LAMU, Kenya – When Umra Omar came home to Lamu, an island off Kenya’s northern coast, in 2014 after years of studying and working for human rights organizations in the U.S., she was only thinking about seeing old friends and looking after her 8-month-old baby.
But when she heard about how government and NGO health service providers had pulled out of areas along the coast in the wake of attacks by extremist Islamic terrorists al-Shabab and Kenyan military intervention, Omar knew she had to help.
She started by mopping up what little funding departing international NGOs had left to pay for a nurse on a motorbike to access some of the areas that had been abandoned. Travel warnings by governments in the West meant the [cut: UNESCO-protected] tourist island’s fortunes were fading fast, so Omar set up a crowdfunding site to send healthcare workers to remote villages through her charity Safari Doctors.
Earlier this year, while pregnant with her second child, Omar, 33, and a team of health workers started sailing along what she calls “The Al-Shabab Corridor,” [cut: a route along which villages have been attacked by militants thought to be hiding and training in nearby forests,] to deliver vaccines to children and maternal and reproductive health to women in six coastal villages.
The journeys – safaris, in Swahili – take around four days and provide a lifesaving service to many women and girls who might otherwise not be reached. For many of the young women, traveling to Lamu district hospital from their homes can cost up to $300, more than most can afford.
Omar was recently named a CNN Hero, and international aid organizations applaud her work. Even with all of that recognition, Safari Doctors is still a small, local outfit and Omar sometimes struggles to even pay the nurse’s salary, having to dip into her own savings to keep services afloat.
Despite the challenges, Omar is determined to expand the Safari Doctors’ sailing route to reach 10 villages, or 1,000 people, and the services to get surgeons and doctors to deal with more complicated cases. That will involve going deeper into al-Shabab territory – something Omar isn’t worried about because she considers the organization’s small, apolitical, local structure to be an asset that stops it from being regarded as a target.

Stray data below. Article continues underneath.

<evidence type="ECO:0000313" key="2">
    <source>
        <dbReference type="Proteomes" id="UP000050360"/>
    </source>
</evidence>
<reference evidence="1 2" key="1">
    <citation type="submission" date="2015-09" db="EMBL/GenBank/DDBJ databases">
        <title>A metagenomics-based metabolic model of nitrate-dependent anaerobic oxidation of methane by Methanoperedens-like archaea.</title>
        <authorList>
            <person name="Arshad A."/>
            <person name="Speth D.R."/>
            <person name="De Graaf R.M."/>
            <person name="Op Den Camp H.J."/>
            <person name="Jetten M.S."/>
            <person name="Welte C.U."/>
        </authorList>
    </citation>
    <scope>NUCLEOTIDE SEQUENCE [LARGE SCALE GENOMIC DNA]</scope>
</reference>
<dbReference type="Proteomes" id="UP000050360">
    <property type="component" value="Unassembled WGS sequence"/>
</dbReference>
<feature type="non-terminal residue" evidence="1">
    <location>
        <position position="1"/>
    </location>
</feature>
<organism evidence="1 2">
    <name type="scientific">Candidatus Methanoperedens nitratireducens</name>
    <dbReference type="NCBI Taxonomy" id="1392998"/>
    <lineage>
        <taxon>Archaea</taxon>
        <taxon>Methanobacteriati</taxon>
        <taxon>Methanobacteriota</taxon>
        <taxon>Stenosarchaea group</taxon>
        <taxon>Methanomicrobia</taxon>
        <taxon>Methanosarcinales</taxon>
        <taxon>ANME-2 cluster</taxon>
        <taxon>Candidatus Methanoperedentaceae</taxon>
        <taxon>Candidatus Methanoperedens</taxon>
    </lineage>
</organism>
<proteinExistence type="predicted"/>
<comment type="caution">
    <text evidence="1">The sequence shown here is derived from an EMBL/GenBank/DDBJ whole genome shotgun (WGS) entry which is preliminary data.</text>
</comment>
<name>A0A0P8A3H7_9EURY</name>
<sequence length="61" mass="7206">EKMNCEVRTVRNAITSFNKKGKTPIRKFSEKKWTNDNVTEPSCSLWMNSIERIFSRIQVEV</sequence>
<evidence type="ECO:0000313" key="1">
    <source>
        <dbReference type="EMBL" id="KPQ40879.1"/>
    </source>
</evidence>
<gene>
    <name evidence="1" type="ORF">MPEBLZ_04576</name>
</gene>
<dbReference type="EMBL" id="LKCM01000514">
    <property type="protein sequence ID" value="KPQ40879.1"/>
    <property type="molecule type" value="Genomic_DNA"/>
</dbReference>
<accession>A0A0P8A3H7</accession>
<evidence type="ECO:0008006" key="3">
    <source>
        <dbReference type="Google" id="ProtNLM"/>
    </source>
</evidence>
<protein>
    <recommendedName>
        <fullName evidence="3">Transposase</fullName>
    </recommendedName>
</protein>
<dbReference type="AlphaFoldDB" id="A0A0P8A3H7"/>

Women & Girls spoke with Omar about the work Safari Doctors has done so far – and what inspires them to carry on their work despite the threats facing them.
Women & Girls: How were you received when you first turned up in these villages that had been abandoned by other NGOs?
Umra Omar: Usually [this work] is considered something that either you’re paid to do or it’s a project, so people wonder who’s really behind it. Being from the community, there’s a sense of acceptance that’s quite inspiring. And what’s amazing is that anything small makes a huge difference – it could be just going in for the vaccinations. It’s been a very humbling and welcoming experience.
Women & Girls: How does your work help women and girls?
Omar: When it comes to health issues and being a woman, there’s no opt out, it’s compulsory. It’s not like you have to get sick or have an accident in order to access it, it’s a part of our life, from maternal health to reproductive health. So to be in a place where you can’t access these resources …
Most of the men we talk to, the thing they most often ask for is how we can look after their women and children and ease the burden of travel. A man can pick up and go, whereas for a woman or young lady, it’s a different journey. You’re thinking of who you’re leaving the kids with, where you’re going and staying, how safe it is. So women and young girls are the target, because they’re the ones who most consistently need these services.
Women & Girls: Which of your services is the most helpful to the women of Lamu?
Omar: The gratitude that we get is mainly [for] the family planning side. It’s amazing how they’re the ones who are taking the burden of this. You never get a man asking for condoms, unless he’s military. That’s the thing where I see the biggest difference, women saying, “Thank you for bringing this here.” Otherwise you’d have child after child after child, even when you know you’d like a break or to take care of yourself.
Women & Girls: Which stories have stayed with you?
Omar: There was one particular lady in Kiangwe; by the time we were going in with Safari Doctors, it was her third pregnancy. And two of the previous ones had been miscarriages, from simple things like not being able to go for checkups, not being able to access any emergency services whatsoever. If you had to go into an emergency birth, you’d have to just call it a day, because there’s just no way. You’re either blessed with a natural delivery via the midwife or, if there’s any complications, there’s nothing that can be done about it.
What we tried to do was facilitate mobility for this woman, and go and do the basic antenatals. And she has a 3-month-old baby now.
This conversation has been edited for length and clarity.
This article has been updated to correct some of Umra Omar’s personal details and to note that the areas Safari Doctors works in are affected by military action as well as al-Shabab activity.